Thursday, July 28, 2011

Book Review--The Prepper's Pocket Guide: 101 Easy Things You can do to Ready Your Home for a Disaster

Sometimes prepping can become overwhelming. It's difficult to put a plan or checklist down on paper, and then apply a timeline to it. There's just so much to do! It's practically impossible to focus on every area of prepping at once. Consequently, you may be sacrificing security preparedness while focusing on long-term food storage, for example. Frequently while working on one thing, I'll realize there's another area that I've been neglecting. I'll make a mental note to tackle it next, but then often forget about it (I'm no spring chicken!). Several times now, I've intended to make myself sit down and write out a checklist. But as soon as I get started, the enormity of what needs to be covered quickly intimidates me.

Enter this nifty little book. The author has taken general emergency preparedness, and broken it down into 8 key areas, making it much easier to see the big picture. At the same time, the book acts as a checklist and/or plan for my prepping, which helps me keep all areas in mind even while focusing on one component at a time.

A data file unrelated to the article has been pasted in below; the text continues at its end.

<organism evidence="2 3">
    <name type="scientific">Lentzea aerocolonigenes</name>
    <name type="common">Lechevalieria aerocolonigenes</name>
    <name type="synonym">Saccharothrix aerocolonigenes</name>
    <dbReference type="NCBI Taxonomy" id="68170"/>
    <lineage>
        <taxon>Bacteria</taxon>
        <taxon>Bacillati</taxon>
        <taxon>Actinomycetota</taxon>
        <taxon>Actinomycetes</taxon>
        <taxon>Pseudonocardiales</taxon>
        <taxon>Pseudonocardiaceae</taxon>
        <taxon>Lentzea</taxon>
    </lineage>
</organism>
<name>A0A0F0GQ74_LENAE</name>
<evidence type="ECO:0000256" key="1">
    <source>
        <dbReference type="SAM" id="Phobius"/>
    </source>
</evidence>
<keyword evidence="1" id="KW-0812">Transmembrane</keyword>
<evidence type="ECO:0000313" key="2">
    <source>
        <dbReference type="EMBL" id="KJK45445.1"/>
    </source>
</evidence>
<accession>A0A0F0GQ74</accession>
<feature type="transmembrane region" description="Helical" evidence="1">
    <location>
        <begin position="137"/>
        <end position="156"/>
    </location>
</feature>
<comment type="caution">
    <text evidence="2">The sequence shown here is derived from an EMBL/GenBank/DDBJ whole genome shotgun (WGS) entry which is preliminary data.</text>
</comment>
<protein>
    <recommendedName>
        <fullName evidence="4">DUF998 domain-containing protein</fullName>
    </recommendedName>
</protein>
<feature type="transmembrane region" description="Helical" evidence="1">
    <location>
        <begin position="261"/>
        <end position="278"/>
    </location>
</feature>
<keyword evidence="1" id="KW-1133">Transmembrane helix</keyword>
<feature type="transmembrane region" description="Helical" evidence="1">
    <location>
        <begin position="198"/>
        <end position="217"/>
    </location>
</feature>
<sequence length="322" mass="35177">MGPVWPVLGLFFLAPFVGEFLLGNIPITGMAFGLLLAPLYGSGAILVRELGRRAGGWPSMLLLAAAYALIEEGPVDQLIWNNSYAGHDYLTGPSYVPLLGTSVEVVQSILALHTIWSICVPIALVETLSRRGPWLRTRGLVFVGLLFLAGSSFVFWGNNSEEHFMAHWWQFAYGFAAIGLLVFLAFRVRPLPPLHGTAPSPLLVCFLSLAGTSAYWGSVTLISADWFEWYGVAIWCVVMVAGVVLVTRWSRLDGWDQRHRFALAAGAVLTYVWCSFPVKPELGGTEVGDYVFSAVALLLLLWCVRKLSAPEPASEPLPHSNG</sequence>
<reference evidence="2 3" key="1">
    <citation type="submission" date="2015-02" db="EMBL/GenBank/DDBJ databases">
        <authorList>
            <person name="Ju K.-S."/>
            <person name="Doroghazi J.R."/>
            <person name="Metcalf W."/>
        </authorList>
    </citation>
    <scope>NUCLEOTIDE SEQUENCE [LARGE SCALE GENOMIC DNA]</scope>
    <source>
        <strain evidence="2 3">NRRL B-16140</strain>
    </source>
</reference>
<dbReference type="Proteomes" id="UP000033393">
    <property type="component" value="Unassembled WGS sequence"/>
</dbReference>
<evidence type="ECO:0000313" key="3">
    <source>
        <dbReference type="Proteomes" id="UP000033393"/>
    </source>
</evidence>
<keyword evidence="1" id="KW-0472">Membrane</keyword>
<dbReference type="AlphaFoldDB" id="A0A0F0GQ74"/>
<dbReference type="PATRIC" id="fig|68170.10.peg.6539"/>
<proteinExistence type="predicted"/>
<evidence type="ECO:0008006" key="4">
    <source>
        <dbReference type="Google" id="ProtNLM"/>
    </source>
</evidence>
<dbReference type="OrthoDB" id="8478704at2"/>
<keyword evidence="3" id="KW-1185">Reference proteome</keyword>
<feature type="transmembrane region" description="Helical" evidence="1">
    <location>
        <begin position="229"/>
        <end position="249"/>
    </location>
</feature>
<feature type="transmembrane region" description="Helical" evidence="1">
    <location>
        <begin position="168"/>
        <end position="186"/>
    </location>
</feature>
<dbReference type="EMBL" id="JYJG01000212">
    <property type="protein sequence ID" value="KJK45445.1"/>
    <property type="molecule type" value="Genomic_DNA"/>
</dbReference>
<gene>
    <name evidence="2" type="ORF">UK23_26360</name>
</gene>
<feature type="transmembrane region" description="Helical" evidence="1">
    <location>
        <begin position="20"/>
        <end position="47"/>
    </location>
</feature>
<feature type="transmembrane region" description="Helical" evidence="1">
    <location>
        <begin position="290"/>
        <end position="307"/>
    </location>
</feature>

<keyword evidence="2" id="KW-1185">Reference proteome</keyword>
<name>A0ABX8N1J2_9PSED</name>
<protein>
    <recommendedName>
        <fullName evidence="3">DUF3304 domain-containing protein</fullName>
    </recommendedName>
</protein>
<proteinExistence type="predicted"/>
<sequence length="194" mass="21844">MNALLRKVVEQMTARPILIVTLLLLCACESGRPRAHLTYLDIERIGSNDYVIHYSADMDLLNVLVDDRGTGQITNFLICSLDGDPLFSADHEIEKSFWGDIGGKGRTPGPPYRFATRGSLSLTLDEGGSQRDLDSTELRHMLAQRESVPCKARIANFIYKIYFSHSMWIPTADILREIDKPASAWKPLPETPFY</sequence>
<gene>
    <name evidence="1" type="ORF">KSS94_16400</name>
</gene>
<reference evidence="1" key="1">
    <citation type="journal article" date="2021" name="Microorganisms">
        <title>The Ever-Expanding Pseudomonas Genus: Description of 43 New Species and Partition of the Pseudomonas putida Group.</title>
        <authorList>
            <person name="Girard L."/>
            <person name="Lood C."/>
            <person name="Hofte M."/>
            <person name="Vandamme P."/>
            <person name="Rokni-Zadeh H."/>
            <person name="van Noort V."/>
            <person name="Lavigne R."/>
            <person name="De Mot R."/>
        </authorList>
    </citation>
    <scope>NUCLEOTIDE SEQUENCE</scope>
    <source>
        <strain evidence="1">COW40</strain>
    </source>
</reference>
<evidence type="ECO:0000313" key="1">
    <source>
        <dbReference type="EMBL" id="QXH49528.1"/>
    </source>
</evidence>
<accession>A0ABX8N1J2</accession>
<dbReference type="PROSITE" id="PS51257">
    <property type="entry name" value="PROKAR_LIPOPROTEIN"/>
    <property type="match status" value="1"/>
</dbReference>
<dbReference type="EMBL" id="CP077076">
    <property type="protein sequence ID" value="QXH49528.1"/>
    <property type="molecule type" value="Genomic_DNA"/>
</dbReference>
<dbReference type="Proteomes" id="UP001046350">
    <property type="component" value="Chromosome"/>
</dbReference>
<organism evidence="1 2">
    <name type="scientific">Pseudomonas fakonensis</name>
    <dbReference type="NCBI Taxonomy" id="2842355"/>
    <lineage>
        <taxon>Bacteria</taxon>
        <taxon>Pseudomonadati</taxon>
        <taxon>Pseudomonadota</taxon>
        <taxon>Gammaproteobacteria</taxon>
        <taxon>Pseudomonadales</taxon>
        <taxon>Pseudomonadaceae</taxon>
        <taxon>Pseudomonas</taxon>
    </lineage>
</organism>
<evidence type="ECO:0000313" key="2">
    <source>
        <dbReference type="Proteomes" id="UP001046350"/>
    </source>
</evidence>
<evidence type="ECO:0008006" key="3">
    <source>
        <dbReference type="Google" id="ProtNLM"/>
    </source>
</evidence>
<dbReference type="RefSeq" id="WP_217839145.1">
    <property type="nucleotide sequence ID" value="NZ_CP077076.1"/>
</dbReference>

This book is not the be-all, end-all on the subject of prepping: it would be impractical for the author to try to cover each topic she presents in-depth. Some topics require--and are given--more coverage than others. What this book does do is give anyone interested in preparedness a foundation on which he can build to meet his own needs.

I, for one, have gone through the book, highlighting areas and ideas the author presents that I can utilize to improve my preparations. I'm sure before long the margins of my copy will be filled with notes. This book would be good to give as a gift, if you're looking for a way to introduce others to emergency preparedness, but is also a good resource for those already knowledgeable about the subject, as it condenses a large amount of information into one small package.

1 comment:

  1. I read the book and I liked it too. As a starting place , it's a great way to get people thinking about preparedness. The "pocket guide" format is one I like, as opposed to giant books where you have to use the index to find what you want and the information is scattered from chapter to chapter.

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